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The Corsair MP600 Mini is up against other M.2 2230 SSDs that we have tested, including the similar Rocket 2230, the Addlink S91, the older Inland TN436, the newer Inland TN446, and the Sabrent Rocket Q4 2230. This covers the most current and relevant retail options, with the Team MP44S on the way. The WD SN740, not compared, should be treated as a WD Black SN770. The Micron 2400, for its part, is similar to the Crucial P3 Plus but with an SMI controller. These two drives will be referred to where applicable but are not explicitly reviewed as they are built for OEMs.
Steam Deck Benchmarks - General
To gauge general Steam Deck performance, we engage in a variety of typical storage situations with active time measurement. These activities include dealing with the default SteamOS through initial setup, re-imaging, initial booting, and booting in general. For game testing, we see how long it takes to install and boot the popular title Hollow Knight. For a full explanation of our testing procedure, see our Steam Deck storage testing article.
The MP600 Mini performs within the expected envelope, although, on the whole, it’s not quite as fast as the Rocket 2230. You would be excused for thinking there’s not much point in getting worked up over a second or two here and there. These tests do show a significant improvement over the stock 64GB drive, which is to be expected. The stock 256GB and 512GB drives would also be somewhat slower than our tested drives, but you won't notice in normal operation if you’re not checking a stopwatch.
However, after some writes and wear, performance over time could be different, especially with a fuller drive. It’s also worth considering efficiency as a newer drive like the MP600 Mini may pull less power over the device's lifetime, which could impact battery wear and lifespan. If you’re the type to reinstall the OS twenty times, multi-boot Windows, and engage in other experiments, there’s value in getting a high-performance SSD with TLC.
Steam Deck Benchmarks - KDiskMark and Temperature
One of the most popular, if not the most popular, storage benchmarks is CrysalDiskMark (CDM), which we use in our Windows-based SSD testing suite. This benchmark relies on Microsoft’s DiskSpd with templated test settings. CDM lets you quickly see how a drive performs against its idealized, rated specifications, and the benchmark can also hint at a more “real world” feel with low queue depth I/O testing.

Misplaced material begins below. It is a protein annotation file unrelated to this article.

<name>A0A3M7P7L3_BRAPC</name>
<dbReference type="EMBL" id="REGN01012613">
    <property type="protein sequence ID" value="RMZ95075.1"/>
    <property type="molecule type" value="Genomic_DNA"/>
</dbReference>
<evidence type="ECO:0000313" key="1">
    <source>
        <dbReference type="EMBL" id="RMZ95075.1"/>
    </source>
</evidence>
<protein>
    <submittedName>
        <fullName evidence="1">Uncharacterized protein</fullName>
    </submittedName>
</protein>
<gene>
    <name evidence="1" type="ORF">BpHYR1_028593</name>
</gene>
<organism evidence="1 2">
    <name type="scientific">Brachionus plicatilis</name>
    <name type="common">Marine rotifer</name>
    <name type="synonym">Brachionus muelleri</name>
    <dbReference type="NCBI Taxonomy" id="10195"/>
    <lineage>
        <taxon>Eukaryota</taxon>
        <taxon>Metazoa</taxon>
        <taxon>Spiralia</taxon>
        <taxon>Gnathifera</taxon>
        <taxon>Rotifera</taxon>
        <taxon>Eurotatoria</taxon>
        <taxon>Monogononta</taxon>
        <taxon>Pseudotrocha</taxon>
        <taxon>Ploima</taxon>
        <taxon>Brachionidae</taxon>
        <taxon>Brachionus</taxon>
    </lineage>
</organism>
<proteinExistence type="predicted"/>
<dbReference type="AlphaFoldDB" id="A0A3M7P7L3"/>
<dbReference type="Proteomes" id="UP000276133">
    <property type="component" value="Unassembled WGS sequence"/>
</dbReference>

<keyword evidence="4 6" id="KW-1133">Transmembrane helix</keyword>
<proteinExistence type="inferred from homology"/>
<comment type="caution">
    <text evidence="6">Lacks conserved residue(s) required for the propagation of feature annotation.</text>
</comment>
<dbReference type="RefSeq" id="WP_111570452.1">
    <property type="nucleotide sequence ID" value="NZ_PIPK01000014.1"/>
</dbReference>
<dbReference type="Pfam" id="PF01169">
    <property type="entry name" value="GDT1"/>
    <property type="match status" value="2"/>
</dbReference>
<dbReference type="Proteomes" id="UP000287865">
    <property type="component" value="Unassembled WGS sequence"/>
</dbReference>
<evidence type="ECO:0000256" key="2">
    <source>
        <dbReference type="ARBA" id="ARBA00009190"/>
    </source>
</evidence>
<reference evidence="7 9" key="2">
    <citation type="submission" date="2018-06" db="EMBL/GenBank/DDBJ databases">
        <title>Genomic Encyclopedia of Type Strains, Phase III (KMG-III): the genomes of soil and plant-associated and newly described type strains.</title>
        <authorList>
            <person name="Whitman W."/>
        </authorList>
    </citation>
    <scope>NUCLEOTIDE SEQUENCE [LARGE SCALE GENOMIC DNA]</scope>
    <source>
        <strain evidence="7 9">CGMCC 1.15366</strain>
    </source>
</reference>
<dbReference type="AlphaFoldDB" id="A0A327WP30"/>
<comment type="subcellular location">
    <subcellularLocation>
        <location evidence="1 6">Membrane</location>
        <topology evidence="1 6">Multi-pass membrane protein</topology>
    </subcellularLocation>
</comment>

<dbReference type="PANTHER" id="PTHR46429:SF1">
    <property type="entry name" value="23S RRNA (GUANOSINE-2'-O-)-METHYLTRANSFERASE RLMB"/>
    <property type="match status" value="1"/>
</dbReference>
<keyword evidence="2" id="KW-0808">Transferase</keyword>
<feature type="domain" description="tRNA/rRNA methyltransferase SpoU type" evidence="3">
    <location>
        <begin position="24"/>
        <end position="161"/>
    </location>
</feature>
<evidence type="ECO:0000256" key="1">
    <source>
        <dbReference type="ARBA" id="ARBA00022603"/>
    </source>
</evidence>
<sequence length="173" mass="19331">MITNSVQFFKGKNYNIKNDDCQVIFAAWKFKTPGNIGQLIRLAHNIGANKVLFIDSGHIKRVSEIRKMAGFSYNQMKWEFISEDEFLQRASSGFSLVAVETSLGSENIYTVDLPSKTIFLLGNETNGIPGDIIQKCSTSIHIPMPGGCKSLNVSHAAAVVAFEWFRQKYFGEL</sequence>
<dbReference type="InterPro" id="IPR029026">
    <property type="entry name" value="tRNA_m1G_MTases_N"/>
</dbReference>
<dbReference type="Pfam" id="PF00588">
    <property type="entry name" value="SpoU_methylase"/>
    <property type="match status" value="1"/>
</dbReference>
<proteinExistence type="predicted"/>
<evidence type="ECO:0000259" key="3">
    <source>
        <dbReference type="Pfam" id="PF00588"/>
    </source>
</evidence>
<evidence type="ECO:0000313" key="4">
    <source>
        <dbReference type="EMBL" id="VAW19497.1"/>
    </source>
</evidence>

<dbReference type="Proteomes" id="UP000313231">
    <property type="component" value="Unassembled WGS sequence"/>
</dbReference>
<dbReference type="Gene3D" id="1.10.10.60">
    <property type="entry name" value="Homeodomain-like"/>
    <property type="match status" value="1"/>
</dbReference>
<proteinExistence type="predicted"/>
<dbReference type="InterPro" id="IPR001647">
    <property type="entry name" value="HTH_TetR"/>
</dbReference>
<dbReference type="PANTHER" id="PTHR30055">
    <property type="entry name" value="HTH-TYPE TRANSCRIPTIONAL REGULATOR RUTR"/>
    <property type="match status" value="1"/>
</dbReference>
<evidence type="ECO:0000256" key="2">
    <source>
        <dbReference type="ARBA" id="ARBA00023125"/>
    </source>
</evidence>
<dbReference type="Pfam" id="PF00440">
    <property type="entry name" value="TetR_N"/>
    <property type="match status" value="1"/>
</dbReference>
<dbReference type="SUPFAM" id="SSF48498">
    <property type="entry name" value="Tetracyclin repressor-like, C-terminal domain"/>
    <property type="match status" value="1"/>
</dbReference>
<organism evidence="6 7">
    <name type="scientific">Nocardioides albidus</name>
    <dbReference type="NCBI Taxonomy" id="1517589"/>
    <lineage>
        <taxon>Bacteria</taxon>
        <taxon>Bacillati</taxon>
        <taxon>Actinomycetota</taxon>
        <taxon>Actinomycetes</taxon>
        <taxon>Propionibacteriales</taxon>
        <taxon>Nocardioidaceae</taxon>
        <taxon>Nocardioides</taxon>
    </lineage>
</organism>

The Linux flavor of this benchmark, which is easy to install on the Steam Deck, is KDiskMark. The “K” refers to the KDE desktop environment used on the Deck. KDiskMark relies on the Flexible I/O tester, or FIO, instead of DiskSpd. For the temperature portion, we use data from the SMART sensors on the drive, which can be directly polled and from which the maximum temperature can be extracted.
The MP600 Mini’s KDiskMark performance is adequate to good. Read performance at low queue depth remains an important result, whether sequential or random, as it correlates with “real world” feel, which includes game and app loading times to a smaller degree. This is more noticeable in some cases than others, although the difference suggested here is not huge. It’s worth upgrading from the stock drive for both performance and capacity, but it might not be worth upgrading from the TN436 for performance alone if you happen to already have one - depending on how you use your Deck.
The MP600 Mini’s temperature is within reason, coming in six degrees cooler than the TN436. It runs a lot hotter than the stock drive, but that makes sense, given the limited capacity and performance of the 64GB eMMC original.